This ghastly phrase, denoting care homes for elderly people or those with learning difficulties, is used by the columnist and social activist Polly Toynbee in her article in today’s Guardian. She is writing about another recently disclosed scandal of the mistreatment of an aged people in a care home. The family of a resident in Ash Court Care Centre in London hid a camera and allegedly caught a ‘care worker’ (and there’s a misnomer!) repeatedly slapping, hitting and shouting abuse at their mother who suffers from dementia. The Police have acted on the evidence.
Although this most recent example has to be balanced against the many good experiences of commercial and charity care homes that many of us have had, it still emphasises the dangers of a system encouraged by the government which marginalises regulation and reduces the support given to local councils, who last year cut care by 8.4%.
There is a national debate just now, not about the quality of care in privately owned homes for the elderly, but about how the cost of such care can be met by the state and by the children of the elderly.
The previous Labour government – with a less than impressive record on this matter according to Toynbee – came up with what seemed to me at the time to be a sensible suggestion. The idea was for a compulsory contribution of £20,000 on retirement paid up front or balanced against the value of a home after death, everyone paying into a central pool of resources. It was condemned by the Conservative party who called it a ‘Death Tax’. It became an election issue and has not been revisited. I think it should be.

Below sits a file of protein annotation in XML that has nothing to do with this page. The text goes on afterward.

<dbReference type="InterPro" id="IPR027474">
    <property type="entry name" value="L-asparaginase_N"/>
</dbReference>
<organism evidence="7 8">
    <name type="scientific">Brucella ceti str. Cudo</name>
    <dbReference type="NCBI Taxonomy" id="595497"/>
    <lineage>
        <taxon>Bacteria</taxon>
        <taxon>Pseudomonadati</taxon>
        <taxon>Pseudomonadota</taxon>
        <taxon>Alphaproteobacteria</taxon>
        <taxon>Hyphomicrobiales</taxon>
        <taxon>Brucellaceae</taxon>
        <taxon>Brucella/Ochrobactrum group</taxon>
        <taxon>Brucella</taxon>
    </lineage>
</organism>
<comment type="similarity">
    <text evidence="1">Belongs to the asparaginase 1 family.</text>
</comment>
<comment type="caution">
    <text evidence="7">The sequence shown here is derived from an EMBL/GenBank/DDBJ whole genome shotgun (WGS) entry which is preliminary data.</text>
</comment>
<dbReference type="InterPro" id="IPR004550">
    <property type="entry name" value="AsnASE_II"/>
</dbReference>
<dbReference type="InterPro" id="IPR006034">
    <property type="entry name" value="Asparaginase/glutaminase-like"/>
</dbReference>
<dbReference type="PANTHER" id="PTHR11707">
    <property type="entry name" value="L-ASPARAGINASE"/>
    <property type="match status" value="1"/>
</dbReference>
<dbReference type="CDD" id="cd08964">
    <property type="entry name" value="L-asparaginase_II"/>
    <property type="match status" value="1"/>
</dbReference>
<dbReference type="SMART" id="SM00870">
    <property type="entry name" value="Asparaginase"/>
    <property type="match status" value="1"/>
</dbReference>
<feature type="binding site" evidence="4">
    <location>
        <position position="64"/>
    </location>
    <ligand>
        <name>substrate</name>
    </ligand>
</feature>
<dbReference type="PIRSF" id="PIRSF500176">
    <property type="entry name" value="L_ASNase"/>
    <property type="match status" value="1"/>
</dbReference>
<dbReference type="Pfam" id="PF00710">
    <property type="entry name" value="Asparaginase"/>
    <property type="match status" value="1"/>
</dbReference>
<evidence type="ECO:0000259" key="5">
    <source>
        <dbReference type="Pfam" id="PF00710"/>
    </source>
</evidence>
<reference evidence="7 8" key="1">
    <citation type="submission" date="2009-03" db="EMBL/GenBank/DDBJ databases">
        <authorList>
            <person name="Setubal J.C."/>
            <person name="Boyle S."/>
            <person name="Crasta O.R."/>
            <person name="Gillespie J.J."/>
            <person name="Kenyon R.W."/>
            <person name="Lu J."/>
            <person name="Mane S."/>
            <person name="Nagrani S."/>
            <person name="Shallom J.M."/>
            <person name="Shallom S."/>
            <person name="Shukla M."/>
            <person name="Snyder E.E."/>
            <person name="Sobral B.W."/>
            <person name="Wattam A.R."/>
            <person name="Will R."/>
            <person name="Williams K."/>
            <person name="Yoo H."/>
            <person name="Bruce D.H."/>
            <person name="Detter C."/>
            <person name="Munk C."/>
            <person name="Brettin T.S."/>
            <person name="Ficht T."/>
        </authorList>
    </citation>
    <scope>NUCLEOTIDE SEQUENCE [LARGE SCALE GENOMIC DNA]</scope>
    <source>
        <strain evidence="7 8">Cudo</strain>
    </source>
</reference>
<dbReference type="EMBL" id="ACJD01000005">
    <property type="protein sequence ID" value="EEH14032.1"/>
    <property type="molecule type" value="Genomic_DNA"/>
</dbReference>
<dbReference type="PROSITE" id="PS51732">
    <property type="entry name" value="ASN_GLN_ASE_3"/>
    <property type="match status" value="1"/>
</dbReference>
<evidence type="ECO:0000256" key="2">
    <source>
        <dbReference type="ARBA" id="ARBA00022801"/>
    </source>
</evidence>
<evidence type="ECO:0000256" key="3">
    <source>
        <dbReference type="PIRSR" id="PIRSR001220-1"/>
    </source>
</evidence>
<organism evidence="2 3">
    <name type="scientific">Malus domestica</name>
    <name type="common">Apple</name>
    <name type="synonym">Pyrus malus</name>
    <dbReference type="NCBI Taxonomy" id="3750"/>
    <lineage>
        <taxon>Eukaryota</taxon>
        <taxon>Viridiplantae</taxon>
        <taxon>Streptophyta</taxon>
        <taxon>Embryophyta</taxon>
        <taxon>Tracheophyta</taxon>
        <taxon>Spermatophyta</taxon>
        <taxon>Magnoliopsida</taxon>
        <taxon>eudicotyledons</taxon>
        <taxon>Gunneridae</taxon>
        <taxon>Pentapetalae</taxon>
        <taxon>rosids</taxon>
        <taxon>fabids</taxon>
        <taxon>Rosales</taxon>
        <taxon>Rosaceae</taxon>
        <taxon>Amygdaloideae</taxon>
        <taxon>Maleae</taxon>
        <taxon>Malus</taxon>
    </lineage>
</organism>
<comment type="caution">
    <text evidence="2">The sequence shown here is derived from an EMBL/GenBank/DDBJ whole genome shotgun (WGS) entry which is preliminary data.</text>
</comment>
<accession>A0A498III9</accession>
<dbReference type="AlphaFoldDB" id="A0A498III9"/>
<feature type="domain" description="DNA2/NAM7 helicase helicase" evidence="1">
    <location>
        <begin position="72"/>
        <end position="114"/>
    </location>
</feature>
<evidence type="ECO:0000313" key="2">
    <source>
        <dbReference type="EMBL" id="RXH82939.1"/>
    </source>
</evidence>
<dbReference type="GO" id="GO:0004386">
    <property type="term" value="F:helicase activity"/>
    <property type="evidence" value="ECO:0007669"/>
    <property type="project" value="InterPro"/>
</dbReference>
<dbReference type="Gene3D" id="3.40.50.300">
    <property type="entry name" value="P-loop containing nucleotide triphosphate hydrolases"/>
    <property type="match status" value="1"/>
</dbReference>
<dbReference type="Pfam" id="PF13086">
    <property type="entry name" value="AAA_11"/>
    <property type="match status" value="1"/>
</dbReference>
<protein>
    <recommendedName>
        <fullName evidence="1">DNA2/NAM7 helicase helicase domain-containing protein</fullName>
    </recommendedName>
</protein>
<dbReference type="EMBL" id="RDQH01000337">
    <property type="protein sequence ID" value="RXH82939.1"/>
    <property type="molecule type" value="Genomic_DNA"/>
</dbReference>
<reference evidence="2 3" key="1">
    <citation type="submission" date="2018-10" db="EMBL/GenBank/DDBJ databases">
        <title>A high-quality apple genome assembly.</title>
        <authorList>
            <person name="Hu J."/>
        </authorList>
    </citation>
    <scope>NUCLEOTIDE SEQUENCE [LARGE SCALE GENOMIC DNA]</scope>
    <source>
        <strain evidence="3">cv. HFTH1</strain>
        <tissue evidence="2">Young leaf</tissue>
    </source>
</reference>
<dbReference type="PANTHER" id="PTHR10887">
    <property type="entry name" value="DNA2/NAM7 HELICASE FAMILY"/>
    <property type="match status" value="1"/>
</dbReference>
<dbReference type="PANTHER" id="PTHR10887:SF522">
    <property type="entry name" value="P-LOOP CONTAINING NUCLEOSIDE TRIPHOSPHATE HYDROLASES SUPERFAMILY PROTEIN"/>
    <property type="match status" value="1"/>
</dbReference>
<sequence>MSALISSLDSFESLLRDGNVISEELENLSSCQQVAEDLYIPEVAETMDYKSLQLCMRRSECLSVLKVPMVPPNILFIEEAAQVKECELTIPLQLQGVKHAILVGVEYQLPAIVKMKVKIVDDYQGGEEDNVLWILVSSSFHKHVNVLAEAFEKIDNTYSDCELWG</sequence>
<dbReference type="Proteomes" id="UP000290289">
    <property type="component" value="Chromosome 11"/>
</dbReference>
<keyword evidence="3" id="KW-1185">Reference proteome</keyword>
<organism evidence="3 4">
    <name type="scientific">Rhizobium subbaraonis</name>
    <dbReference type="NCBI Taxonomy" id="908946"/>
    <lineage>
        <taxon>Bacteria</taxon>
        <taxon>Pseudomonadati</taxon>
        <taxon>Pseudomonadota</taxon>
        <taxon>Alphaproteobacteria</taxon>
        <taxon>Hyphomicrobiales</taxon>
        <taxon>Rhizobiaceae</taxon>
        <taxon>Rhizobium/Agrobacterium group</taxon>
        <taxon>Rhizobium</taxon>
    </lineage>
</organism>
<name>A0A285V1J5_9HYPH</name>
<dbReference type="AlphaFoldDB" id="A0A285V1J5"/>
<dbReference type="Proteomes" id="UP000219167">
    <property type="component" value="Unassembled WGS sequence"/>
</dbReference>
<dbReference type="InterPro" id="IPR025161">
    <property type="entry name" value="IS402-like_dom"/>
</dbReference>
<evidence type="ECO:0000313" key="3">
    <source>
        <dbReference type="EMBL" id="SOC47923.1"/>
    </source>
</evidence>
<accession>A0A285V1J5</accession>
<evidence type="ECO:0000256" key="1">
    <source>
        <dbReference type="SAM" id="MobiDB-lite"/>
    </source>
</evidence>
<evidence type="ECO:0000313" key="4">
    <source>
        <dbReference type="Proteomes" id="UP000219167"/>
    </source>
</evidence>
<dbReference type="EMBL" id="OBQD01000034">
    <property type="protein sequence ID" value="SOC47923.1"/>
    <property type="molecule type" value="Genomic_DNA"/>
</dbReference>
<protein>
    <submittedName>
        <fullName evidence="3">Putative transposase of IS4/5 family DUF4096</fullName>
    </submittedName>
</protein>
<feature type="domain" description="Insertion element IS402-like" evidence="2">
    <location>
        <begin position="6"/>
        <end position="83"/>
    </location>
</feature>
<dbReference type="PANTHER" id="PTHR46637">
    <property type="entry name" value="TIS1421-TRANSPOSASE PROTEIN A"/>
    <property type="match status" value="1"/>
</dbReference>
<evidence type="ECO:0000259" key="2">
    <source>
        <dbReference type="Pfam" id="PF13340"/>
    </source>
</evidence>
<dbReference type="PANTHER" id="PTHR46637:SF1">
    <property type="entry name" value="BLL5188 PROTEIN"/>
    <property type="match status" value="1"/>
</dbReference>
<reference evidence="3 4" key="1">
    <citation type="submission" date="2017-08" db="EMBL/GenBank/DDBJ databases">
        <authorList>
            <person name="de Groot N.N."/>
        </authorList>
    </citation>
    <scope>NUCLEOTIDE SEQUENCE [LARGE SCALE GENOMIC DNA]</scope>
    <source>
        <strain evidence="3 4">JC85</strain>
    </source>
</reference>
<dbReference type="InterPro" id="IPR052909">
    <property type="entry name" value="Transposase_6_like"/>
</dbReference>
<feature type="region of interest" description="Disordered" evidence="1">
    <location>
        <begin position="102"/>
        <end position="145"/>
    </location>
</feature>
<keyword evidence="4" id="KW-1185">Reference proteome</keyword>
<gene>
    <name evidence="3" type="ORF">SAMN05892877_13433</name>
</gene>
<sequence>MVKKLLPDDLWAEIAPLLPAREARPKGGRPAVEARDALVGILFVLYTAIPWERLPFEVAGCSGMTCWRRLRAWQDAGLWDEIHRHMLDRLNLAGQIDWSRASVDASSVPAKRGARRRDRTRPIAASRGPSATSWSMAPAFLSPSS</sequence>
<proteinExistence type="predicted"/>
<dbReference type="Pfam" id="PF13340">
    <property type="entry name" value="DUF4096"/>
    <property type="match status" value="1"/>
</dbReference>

There are real problems here. If they are able to, aged parents want to leave some money after they have died to their families. As we live longer – and this is the comparatively new situation that is constantly referred to by politicians but without much consequent shift in thought and policy- any wealth we may have may be swallowed up by having to meet the cost of care, which itself grows more and more horrendously expensive.
But Toynbee rightly says in her article that a more important matter is how well older people are looked after, when they can no longer look after themselves. Now that the marketising of so much of public life under the guise of ‘dealing with the deficit’ -is being engineered by the coalition government, this is another major issue of probity and justice that is likely to be ignored.